Oral Communication: a functional art form

photo credit: Samantha Feld

Although, like most of my peers, I have enrolled in Comm 101 for the sole purpose of fullfiling a graduation requirement, I recognize and respect the art and skill required to be an effective public speaker.  Currently undertaking my fourth year as a Biology/Pre-Med student at UW-Stevens Point, I have learned the importance of accurately and efficiently communicating ideas, specifically when it comes to scientific research.  I feel as though I have exceeded proficiency in my written communication, with extensive interdisciplinary writing experience; however, oral communication is a skill I continue to struggle with.

As an art form, and even as a functional way of conveying information, oral communication involves so much more than simply what you say.  This was made abundantly clear on the first day of class when we discussed Aristotle’s ideas of Logos, Pathos and Egos.  As a public speaker, you cannot simply relay information to the audience, but you must do so in a way conveys your credibility and appeals to the listeners’ logic and emotions.  In doing this, you can really reach the audience and make them feel engaged in the topic you are discussing.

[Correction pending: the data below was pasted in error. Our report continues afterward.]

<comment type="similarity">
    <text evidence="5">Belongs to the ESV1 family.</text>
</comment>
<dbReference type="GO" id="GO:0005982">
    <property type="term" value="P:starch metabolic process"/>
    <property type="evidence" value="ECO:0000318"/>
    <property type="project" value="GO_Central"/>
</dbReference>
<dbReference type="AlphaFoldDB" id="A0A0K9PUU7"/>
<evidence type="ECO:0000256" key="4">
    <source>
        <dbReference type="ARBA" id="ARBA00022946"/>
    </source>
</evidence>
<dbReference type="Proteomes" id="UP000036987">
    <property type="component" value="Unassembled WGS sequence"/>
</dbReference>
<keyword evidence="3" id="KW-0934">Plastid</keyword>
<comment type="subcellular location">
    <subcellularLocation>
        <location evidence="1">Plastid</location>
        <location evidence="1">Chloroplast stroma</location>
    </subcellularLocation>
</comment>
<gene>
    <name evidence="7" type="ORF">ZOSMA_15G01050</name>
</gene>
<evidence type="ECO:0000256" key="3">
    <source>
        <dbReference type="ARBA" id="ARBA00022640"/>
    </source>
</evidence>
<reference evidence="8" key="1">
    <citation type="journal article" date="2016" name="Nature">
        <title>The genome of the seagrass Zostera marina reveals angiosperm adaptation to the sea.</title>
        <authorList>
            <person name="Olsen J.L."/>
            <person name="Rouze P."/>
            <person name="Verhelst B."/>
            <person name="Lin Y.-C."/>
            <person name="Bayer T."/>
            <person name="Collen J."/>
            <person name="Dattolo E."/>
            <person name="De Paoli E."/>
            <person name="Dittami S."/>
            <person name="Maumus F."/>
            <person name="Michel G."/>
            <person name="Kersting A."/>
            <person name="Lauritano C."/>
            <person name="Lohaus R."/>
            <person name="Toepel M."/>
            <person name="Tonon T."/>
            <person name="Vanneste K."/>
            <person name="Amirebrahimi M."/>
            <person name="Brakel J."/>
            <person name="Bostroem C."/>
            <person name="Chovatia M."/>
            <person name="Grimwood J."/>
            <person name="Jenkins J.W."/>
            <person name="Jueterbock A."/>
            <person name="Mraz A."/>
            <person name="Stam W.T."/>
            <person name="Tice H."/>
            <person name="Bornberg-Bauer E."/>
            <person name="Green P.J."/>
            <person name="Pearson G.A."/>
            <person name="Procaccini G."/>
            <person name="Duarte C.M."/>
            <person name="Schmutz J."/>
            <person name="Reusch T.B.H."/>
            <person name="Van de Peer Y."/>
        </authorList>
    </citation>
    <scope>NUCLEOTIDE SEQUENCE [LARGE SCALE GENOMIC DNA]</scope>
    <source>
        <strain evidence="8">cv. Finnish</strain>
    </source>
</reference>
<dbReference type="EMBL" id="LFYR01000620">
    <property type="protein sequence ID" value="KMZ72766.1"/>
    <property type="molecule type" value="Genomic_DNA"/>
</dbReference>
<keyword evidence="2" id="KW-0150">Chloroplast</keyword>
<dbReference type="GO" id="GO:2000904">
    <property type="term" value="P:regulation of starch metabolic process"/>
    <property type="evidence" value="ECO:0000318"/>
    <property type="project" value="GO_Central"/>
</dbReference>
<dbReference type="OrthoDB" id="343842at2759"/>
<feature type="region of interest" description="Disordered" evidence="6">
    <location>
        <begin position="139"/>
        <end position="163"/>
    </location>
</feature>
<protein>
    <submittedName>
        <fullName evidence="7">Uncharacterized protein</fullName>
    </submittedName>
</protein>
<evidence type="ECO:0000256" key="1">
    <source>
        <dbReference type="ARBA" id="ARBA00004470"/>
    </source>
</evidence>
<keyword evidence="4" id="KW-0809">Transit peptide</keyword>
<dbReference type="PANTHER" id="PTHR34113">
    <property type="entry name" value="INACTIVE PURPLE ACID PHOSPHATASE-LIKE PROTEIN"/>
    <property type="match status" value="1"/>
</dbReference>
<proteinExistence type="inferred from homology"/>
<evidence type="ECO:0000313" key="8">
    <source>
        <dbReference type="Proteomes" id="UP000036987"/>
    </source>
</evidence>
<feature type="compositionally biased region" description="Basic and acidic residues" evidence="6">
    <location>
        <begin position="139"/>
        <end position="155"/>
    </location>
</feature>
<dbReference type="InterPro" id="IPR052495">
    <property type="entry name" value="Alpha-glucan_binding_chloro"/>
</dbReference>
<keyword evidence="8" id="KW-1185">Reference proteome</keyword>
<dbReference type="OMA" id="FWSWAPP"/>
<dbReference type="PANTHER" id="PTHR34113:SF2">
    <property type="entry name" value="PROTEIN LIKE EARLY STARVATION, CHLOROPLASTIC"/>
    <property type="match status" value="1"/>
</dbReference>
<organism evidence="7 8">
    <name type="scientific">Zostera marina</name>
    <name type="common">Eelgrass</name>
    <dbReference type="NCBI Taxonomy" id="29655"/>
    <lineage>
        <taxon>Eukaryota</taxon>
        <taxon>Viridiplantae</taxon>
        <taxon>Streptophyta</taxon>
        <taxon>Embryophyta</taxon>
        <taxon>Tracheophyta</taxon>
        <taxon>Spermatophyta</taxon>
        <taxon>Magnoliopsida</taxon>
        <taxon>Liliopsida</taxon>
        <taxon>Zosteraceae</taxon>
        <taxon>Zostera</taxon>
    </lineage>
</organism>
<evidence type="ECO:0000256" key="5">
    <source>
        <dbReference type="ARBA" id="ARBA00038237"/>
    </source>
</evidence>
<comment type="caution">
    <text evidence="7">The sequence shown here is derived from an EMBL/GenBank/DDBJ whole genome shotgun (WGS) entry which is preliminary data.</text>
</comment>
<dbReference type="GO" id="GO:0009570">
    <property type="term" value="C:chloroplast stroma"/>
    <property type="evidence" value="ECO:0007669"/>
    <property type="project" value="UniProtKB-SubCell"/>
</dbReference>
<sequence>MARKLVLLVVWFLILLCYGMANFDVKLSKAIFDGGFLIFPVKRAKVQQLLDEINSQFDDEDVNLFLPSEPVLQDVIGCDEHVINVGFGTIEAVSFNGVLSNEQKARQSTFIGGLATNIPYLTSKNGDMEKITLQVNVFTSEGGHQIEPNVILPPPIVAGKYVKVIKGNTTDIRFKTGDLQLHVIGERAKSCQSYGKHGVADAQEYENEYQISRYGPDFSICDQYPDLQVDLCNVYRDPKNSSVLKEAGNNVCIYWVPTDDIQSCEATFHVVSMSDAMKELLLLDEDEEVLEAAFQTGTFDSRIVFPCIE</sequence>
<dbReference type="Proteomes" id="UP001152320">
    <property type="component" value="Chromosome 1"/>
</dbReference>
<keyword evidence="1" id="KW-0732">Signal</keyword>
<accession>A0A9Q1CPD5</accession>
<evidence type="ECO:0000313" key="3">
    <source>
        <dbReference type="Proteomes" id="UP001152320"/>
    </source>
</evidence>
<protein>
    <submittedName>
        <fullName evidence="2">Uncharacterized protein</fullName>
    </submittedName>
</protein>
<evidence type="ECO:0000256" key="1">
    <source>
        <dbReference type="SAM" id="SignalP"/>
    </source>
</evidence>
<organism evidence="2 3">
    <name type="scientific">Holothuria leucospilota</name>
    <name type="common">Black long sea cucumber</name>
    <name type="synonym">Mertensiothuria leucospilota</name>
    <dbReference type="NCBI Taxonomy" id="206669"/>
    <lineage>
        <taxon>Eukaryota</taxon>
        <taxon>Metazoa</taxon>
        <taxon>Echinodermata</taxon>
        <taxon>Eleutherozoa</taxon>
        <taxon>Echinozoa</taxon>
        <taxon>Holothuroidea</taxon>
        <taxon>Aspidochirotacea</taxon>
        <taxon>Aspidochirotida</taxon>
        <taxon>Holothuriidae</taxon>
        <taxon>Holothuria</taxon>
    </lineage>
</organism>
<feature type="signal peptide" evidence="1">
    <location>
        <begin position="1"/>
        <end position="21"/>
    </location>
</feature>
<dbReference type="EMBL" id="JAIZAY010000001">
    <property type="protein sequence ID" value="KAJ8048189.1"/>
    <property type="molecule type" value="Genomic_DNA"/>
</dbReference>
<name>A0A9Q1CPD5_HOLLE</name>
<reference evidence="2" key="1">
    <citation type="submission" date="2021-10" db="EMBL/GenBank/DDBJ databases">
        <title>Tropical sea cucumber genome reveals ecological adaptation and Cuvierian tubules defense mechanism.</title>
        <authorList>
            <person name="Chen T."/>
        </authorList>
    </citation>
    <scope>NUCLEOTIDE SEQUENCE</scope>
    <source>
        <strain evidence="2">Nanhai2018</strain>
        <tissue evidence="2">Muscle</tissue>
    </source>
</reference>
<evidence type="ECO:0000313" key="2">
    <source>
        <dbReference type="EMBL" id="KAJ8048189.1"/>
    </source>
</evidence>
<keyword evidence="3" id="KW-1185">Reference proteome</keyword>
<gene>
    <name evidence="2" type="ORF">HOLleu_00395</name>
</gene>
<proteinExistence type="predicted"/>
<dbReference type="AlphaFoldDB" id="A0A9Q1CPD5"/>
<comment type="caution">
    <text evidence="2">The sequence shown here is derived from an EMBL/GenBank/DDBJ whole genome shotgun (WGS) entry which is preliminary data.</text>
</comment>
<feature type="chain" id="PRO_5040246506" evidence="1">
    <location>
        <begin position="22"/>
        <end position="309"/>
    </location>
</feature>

However, in order to effectively apply these three aspects, we learned that without an effective delivery, a speech will not be well-received, regardless of its credibility, emotional appeal, or flawless logic.  Through the acronym SPEAK, we are reminded of the key elements of successful delivery: Smile, Posture, Eye contact, Animation and attitude, and Kinetics.  During the lecture, it is easy to nod along and say, “Of course these things are necessary!” but the real challenge comes in applying these concepts into the discussion portion of this class.  For some reason, there seems to be a giant disconnect between recognizing why these elements are important and actually incorporating them into a presentation.  Nervousness seems to be responsible for creating this gap between theory and application.  Why so many of us dread standing up and speaking in front of a group seems like such an irrational fear, yet it is practically ubiquitous.  While this class may not be able to teach me why we are afraid to speak in front of a crowd, it will at the very least help me to overcome my trepidation so that I may effectively apply the techniques we learn throughout the duration of this class.

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